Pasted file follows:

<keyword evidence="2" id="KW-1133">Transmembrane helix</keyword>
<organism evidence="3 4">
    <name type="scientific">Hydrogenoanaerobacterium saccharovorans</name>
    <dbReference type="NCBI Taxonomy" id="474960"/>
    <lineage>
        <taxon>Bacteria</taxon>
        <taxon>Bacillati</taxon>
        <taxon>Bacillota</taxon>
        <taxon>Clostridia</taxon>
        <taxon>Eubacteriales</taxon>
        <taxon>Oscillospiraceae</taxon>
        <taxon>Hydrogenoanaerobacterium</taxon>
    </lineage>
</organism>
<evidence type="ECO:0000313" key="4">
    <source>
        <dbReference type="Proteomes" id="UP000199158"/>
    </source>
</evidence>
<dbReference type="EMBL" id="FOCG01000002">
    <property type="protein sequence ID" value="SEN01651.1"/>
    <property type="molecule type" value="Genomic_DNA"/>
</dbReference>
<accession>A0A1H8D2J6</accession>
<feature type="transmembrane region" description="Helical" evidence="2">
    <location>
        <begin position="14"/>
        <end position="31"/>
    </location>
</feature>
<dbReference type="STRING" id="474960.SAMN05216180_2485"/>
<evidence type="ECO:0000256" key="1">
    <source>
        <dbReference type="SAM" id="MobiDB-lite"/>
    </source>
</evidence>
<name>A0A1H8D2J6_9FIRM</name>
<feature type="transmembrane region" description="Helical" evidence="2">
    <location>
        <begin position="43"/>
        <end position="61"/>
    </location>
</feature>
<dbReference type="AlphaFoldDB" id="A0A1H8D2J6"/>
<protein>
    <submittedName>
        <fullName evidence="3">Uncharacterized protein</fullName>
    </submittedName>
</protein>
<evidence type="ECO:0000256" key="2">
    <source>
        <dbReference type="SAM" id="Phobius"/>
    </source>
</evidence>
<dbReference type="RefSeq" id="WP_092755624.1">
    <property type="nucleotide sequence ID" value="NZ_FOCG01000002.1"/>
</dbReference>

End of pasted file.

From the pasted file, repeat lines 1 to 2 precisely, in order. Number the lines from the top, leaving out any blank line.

<keyword evidence="2" id="KW-1133">Transmembrane helix</keyword>
<organism evidence="3 4">